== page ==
Blog Post by chrisoutsidefinancialcom - 01/29/2019 12:17:09am
If you’re in the market for a new car, we recommend a few steps to make car shopping go smoother. The most important? Check your credit history. Read below our expert car shopping tips and advice.
Car loans! Remember, you’re shopping for a loan, not just a car, and the right loan can save you $1,000 or more. Auto loan interest rates depend on the borrower’s credit history and score. The higher your credit score, the lower interest rates you should expect because lenders view lending you money as lower-risk. Your credit score doesn’t just change the interest rate; it can also mean the difference between being approved and declined. Many lenders won’t lend money to anyone with a credit score below a certain number.
You can always check the auto interest rates you pre-qualify for on Outside Financial, without affecting your credit.
By law, you can access each of your credit reports for free once a year at annualcreditreport.com. Before you car shop, make sure yours is accurate and up-to-date.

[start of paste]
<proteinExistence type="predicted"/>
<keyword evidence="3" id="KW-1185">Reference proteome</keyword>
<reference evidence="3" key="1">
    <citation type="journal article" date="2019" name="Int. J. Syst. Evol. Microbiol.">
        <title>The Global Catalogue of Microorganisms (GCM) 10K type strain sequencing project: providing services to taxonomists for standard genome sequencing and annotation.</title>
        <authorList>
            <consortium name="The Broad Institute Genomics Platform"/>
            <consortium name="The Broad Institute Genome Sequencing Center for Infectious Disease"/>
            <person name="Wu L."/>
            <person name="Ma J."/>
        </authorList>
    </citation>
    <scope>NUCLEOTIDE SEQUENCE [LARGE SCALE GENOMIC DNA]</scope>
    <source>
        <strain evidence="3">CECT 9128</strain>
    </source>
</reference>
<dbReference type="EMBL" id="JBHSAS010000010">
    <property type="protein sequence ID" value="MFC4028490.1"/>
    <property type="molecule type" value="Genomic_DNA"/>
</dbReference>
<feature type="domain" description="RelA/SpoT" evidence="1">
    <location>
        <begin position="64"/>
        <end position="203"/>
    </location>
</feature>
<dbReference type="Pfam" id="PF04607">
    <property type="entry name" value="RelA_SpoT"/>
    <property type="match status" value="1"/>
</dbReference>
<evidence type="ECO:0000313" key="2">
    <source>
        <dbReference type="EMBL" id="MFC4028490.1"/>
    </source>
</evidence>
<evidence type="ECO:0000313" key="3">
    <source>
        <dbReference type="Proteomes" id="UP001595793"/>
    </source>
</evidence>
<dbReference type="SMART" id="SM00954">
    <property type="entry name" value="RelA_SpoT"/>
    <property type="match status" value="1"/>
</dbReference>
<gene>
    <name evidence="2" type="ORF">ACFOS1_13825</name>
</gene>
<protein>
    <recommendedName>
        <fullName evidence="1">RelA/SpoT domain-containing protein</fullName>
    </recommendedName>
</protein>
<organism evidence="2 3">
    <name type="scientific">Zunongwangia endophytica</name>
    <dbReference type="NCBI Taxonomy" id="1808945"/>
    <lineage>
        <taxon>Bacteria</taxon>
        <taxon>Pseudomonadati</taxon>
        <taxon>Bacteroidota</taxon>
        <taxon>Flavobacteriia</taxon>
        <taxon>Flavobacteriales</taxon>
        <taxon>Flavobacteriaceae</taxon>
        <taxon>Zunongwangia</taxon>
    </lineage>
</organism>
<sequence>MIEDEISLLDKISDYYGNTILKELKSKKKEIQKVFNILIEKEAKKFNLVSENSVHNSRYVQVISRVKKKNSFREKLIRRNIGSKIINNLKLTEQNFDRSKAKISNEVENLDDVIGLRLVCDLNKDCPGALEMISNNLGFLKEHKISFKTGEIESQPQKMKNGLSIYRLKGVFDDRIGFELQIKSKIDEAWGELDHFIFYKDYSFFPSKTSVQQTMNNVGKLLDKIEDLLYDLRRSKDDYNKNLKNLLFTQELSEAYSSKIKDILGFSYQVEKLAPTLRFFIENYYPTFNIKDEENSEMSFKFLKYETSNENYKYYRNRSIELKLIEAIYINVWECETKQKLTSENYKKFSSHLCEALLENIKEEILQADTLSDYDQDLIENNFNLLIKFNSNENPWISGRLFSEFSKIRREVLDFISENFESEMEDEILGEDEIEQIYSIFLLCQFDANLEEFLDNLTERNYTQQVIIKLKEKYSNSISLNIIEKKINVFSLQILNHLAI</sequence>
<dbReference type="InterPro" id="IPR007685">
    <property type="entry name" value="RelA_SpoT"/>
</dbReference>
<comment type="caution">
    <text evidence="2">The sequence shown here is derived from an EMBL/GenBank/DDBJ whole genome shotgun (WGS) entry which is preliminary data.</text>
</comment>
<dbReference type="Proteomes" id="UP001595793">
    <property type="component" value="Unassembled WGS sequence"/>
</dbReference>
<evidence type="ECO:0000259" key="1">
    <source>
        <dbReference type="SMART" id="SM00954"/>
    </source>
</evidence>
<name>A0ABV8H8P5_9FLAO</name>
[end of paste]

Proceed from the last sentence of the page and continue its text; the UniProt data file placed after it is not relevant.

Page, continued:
One surprising thing not included on your credit report is your credit score. Many credit card providers, banks, and credit unions offer free scores as a perk; ask your financial service provider if they’re one of them. Discover offers free scores, even to non-customers, and sites like Credit Karma and NerdWallet will monitor your score.
These scores may not be identical to what lenders use, but they will give some indication of your credit profile.
If you see an error, contact the credit bureau (Equifax, Experian, or TransUnion) and the company that reported the error. The CFPB offers helpful templates if you want to dispute anything on your credit report.
You’ve checked your report, and everything checks out. So how do you improve your credit score? First, make sure you pay your bills on time, especially your car loan. Most auto lenders give your car loan history extra weight, so it’s important that your car loan payments are paid on time, in full, each month.
Second, improve your credit utilization ratio. Credit utilization measures the amount of credit available to you compared to the amount you’re using. For example, if you have a credit card with a $10,000 limit, and you charged $1,000, your utilization is 10%. Keeping utilization under 30% is a good benchmark.
Third, be careful about applying for too much credit, especially in the month or two before you plan to car shop. Each hard inquiry can reduce your score by a few points. That doesn’t apply to shopping around for the best rate on a loan, though: credit bureaus count multiple inquiries for the same type of loan as one inquiry, as long as they’re within a short period of time (45 days for FICO). And when you apply for a loan at Outside Financial, we do a soft pull, which doesn’t affect your credit.
Ready to see the auto loan interest rates you qualify for? Apply today, without affecting your credit score!